I start with this observation as a long way of getting to the point, namely, this book. I wanted to like this book. It's a topic I find really fascinating, and important, and I was really looking forward to experiencing the inner worlds of the people involved. The center of the novel is the story of a romance between a woman named Allison and a man named Dana. They fall madly in love, and then Dana informs Allison that he is about to undergo a sex-change operation. The novel, in shifting perspectives, describes what the two of them are going through, as well as the people around them - mainly Allie's ex-husband and her daughter. 

So, there are many really excellent things about the book. I do feel like I learned a lot about transsexuality, and that it changed some of my thinking on the issue. While I've always supported the rights of people to have whatever body they choose, etc, I don't think I had ever really understood the burning desire to have the body of the gender you feel you are, and I think this book really helped me in that regard. And for that fact alone, I'm tempted to recommend the book to other people.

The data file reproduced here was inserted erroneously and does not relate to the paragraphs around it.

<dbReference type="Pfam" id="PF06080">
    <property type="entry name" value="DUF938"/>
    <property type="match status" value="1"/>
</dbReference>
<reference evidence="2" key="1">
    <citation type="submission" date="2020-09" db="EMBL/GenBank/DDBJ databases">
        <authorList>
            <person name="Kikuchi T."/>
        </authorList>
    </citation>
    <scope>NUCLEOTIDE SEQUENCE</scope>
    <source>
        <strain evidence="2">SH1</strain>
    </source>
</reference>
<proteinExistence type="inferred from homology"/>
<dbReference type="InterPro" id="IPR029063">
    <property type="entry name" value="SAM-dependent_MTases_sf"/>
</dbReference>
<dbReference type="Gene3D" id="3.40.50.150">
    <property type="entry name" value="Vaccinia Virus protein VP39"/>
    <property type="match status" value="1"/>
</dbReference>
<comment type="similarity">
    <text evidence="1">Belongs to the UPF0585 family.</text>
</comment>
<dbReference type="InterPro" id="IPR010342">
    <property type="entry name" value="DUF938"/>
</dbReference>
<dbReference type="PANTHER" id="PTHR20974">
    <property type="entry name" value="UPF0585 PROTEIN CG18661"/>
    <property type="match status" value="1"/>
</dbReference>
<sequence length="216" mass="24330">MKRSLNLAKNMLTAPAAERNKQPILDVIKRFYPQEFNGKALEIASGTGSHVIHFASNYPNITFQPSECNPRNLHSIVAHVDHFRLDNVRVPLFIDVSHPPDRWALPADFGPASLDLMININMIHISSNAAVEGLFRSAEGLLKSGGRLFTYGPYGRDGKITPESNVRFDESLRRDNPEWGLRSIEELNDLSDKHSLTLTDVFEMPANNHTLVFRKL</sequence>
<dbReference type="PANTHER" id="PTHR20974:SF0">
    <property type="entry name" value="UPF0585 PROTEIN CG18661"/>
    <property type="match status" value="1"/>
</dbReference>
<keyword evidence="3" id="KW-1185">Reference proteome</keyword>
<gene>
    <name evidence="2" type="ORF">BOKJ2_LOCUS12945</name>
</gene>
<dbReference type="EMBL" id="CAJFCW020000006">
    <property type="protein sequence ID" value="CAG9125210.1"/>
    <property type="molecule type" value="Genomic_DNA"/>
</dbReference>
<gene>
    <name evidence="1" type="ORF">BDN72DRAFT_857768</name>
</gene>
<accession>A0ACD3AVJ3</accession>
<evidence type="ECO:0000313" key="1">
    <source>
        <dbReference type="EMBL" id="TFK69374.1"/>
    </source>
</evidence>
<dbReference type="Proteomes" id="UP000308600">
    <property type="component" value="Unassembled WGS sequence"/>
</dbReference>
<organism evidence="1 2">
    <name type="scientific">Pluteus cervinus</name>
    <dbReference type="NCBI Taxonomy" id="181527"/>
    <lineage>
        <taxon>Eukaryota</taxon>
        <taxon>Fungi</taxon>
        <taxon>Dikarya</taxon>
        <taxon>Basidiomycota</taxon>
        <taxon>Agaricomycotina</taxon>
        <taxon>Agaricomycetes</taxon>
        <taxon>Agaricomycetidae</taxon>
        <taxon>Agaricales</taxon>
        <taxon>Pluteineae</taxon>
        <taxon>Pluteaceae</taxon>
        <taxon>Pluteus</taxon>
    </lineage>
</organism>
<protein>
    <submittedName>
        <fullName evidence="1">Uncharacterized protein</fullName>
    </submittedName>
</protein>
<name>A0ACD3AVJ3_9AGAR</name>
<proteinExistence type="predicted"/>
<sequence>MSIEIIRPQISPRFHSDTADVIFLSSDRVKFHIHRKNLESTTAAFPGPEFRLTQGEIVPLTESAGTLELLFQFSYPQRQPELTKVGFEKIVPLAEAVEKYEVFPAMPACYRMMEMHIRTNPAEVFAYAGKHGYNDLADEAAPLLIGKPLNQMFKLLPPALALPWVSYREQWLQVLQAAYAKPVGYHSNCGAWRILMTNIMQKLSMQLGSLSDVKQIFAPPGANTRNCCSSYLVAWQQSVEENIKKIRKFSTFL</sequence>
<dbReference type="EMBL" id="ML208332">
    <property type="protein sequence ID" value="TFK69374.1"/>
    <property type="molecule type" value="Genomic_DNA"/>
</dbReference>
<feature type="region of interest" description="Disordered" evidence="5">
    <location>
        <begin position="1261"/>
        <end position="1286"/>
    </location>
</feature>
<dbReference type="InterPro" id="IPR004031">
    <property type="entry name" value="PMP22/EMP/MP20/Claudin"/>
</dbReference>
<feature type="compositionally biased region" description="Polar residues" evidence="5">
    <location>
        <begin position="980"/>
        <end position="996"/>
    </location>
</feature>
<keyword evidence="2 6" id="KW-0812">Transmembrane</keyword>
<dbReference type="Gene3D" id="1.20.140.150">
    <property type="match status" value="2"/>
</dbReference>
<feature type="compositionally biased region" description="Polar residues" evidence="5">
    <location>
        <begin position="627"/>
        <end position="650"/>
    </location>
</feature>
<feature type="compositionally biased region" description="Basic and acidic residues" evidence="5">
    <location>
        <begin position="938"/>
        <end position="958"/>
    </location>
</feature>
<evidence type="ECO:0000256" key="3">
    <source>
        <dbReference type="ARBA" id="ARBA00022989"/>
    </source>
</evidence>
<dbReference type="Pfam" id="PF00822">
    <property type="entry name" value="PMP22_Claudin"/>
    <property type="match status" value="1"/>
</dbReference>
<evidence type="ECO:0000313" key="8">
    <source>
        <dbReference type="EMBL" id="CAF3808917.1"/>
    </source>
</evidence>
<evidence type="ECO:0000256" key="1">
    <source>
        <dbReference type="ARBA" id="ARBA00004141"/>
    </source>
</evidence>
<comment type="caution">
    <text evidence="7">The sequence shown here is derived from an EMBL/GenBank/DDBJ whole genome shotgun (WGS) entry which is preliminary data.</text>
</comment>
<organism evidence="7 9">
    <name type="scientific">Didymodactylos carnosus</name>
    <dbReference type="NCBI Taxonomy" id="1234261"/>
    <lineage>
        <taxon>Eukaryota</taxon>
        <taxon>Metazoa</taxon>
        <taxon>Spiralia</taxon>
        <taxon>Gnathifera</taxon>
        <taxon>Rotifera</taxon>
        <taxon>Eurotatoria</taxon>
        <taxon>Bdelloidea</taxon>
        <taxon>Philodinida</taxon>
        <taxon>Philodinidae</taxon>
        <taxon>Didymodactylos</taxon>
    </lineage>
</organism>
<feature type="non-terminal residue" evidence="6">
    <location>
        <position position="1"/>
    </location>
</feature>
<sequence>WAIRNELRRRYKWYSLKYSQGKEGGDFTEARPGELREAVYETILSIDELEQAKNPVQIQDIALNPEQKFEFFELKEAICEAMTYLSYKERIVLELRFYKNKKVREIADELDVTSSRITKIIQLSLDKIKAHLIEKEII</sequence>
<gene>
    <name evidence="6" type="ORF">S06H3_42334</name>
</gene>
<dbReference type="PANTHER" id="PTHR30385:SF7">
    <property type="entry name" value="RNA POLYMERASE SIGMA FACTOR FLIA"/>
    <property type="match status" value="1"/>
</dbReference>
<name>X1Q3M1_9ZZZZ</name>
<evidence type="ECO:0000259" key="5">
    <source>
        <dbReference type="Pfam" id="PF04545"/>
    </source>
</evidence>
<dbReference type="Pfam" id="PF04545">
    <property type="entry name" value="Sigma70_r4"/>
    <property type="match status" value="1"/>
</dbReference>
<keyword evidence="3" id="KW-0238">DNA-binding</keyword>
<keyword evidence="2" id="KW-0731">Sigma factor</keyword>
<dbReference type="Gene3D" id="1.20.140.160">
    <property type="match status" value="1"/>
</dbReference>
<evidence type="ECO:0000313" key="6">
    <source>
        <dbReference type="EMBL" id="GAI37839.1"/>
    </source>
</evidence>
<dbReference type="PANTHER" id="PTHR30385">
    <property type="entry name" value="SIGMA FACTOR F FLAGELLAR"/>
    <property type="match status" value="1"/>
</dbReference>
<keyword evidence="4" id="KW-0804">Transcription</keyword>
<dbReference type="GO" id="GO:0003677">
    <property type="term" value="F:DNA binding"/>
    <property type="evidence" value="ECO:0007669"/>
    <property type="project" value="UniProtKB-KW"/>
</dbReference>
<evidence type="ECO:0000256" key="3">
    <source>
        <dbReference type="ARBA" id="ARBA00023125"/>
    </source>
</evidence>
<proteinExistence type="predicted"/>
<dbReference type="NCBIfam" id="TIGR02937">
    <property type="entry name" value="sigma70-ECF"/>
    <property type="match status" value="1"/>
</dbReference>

I was also really interested in the discussion of sexuality in the book - the central one being, if Allison loves Dana when he has the body of a man, will she continue to love (and be sexually attracted to) Dana in a woman's body. The book actually doesn't really give you backstage access to Allie's thought process about this, which is kind of interesting. It does talk about Dana's gradually growing sexual interest in men, but Allie's feelings are curiously left aside on this matter. 

Meanwhile, the book is also really focused on the fallout in the small Vermont community where they live, which is depressing and unpleasant. But also, sadly, rather predictable. 

I guess the main problem that I had with the book was all the attention devoted to Allie's daughter, Carly, who no offense, I had damn near zero interest in. Then there was the way it was told as a kind of expanded NPR special, which isn't a terrible plot device, but for some reason, kind of annoyed me. 

The real issue, sad to say, was that the prose was decidedly underwhelming for the most part. 

But to conclude on the novel's strengths, because, like I said, I really wanted to like this book so much more than I actually did, it does have some really fascinating insights and observations on gender identity and performance which I found quite fascinating. I tend to fall pretty strongly on the gender as constructed social identity, not biological fact, side, and I'm ever fascinated in how that social construction works. So I very much enjoyed that portion of the book.